Tim Hoffmann, Jürgen Richter-Gebert



The Discrete Darboux transform of a polygon (as detailed here [1]) is given by a parallelogram folded along its diagonal: Given an edge from $F$ to $F_1$ of the polygon and an initial point $F_2$ there is a unique point $F_{12}$ that has distance $\Vert F_1-F \Vert$ from $F_2$ and distance $\Vert F_2 - F\Vert$ from $F_1$ and that does not make $F,F_1,F_{12},F_2$ a parallelogram. One can think of this as an evolution equation mapping initial Cauchy data $F,f_1,F_2$ to a unique point $F_{12}$. This applet shows that this equation is 3d-consistent and thus integrable. If one picks a fourth initial point $F_3$ three folded parallelograms can be formed giving unique points $F_{12},F_{13}$, and $F_{23}$. Thinking of them as the first three sides of a cube three more can then be formed giving rise to three more points $F_{123},F_{231}, F_{312}$. It is a theorem that these three points always coincide and the construction always gives a combinatorial 3d-cube with all sides being folded parallelograms.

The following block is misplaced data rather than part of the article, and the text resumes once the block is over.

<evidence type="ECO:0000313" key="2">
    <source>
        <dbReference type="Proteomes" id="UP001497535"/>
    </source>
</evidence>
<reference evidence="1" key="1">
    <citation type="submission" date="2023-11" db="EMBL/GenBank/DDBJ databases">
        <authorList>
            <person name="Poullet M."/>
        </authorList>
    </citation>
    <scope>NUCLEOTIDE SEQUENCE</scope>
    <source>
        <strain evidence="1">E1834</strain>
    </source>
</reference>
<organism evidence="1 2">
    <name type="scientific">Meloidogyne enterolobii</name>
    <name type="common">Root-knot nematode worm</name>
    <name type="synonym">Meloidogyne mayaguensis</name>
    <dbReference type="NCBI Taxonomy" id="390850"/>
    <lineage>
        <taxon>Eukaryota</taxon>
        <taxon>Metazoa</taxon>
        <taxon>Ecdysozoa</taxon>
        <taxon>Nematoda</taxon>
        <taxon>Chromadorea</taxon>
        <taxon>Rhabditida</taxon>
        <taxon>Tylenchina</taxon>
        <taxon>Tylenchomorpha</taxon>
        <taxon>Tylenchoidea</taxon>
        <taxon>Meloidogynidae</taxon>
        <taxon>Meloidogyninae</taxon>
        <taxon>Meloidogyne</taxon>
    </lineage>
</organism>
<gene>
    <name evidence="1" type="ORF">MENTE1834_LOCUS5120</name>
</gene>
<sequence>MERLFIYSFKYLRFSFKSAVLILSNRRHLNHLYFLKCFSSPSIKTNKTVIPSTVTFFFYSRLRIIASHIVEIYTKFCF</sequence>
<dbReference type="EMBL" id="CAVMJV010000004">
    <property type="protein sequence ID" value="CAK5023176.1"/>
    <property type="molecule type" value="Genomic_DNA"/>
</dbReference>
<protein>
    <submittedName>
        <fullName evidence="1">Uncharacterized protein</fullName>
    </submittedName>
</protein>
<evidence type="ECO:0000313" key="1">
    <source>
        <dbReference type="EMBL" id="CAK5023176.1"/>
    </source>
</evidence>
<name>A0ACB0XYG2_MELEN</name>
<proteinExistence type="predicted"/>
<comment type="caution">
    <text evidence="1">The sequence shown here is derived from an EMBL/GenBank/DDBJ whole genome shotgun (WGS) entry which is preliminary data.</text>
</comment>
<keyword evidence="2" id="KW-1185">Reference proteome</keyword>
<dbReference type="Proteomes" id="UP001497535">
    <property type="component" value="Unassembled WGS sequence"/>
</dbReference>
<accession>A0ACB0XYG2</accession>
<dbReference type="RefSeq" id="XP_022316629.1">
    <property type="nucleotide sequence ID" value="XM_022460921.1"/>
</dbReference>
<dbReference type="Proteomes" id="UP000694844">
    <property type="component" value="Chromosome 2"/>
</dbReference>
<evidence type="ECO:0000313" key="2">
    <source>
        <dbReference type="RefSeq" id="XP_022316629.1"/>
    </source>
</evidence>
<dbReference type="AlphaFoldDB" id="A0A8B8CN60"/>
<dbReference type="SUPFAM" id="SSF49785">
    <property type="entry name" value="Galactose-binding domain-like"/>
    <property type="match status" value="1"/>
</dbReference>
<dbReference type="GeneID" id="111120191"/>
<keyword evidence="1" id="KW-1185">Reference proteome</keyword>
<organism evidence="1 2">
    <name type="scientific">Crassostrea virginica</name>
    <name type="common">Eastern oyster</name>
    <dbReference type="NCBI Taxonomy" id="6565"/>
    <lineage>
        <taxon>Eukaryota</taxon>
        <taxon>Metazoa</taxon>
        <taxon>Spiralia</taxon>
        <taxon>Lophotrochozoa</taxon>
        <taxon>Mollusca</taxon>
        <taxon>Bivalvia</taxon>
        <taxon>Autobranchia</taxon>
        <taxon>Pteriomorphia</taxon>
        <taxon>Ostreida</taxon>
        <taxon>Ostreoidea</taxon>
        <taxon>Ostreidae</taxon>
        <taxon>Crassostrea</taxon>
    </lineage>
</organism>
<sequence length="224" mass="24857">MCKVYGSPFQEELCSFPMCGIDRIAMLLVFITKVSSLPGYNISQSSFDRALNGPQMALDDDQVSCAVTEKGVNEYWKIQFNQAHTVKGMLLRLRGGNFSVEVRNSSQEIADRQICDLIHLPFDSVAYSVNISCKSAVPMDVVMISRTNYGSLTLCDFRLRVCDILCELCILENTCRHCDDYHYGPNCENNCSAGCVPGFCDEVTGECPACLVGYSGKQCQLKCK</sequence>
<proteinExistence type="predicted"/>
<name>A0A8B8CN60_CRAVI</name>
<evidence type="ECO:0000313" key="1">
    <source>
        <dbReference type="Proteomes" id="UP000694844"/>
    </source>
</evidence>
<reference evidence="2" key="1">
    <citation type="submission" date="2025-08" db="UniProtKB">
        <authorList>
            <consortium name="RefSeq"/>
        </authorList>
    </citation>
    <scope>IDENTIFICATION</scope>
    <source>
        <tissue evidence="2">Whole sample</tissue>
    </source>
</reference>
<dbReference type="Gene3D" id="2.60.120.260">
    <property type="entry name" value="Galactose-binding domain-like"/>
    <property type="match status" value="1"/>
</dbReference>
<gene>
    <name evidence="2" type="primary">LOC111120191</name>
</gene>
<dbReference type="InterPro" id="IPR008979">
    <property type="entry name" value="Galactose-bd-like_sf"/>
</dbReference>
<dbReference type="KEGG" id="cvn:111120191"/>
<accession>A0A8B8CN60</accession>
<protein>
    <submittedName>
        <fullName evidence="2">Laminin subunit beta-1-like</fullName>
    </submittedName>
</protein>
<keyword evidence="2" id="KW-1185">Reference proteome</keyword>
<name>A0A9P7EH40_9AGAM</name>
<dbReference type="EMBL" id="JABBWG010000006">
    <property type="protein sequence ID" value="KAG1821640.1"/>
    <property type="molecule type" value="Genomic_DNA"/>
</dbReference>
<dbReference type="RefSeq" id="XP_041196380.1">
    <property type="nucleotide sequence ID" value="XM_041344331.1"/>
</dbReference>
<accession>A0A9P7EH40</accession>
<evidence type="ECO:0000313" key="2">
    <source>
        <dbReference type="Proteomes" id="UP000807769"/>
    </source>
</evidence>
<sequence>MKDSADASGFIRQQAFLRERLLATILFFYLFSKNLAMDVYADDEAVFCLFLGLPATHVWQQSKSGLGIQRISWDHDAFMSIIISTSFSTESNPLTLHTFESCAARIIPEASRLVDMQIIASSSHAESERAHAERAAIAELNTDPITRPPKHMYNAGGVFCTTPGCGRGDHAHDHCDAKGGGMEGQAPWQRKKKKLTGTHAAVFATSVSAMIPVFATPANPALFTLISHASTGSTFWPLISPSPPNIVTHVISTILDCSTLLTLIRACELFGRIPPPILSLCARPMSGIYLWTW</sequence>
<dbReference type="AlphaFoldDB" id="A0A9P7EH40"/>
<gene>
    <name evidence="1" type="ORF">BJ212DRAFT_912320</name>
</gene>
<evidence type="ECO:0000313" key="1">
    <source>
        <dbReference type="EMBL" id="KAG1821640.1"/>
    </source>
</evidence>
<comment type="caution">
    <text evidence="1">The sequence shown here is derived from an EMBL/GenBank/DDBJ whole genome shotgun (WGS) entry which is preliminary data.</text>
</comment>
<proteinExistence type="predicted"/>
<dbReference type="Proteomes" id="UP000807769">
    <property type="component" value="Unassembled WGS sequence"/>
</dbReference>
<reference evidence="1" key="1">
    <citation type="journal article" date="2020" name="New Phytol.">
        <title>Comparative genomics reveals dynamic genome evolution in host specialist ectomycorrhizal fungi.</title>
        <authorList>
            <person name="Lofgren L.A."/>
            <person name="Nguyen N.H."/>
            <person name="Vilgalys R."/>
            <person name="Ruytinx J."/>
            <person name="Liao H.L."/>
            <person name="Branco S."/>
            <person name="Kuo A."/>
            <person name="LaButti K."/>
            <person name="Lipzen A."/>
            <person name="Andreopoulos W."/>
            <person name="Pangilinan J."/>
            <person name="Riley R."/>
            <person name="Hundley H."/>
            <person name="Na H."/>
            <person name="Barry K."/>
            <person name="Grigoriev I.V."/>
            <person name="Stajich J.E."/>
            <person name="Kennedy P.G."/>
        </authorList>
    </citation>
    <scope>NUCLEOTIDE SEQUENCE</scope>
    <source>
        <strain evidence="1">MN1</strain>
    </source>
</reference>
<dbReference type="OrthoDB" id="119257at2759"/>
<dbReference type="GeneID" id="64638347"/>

• Tim Hoffmann.
    Discrete Hashimoto Surfaces and a Doubly Discrete Smoke-Ring Flow.
    Discrete Differential Geometry, 2008(38):95–115, 2008.

Prof. Dr. Tim Hoffmann   +

Projects: A02
University: TU München, Department of Mathematics, 02.06.021
Address: Boltzmannstr. 3, 85748 Garching, GERMANY
Tel: +49 89 28918384
E-Mail: tim.hoffmann[at]

Prof. Dr. Dr. Jürgen Richter-Gebert   +

University: TU München, Zentrum Mathematik, M10, 02.06.054
Address: Boltzmannstr. 3, 85748 Garching bei München, GERMANY
Tel: +49 89 28918354
E-Mail: richter[at]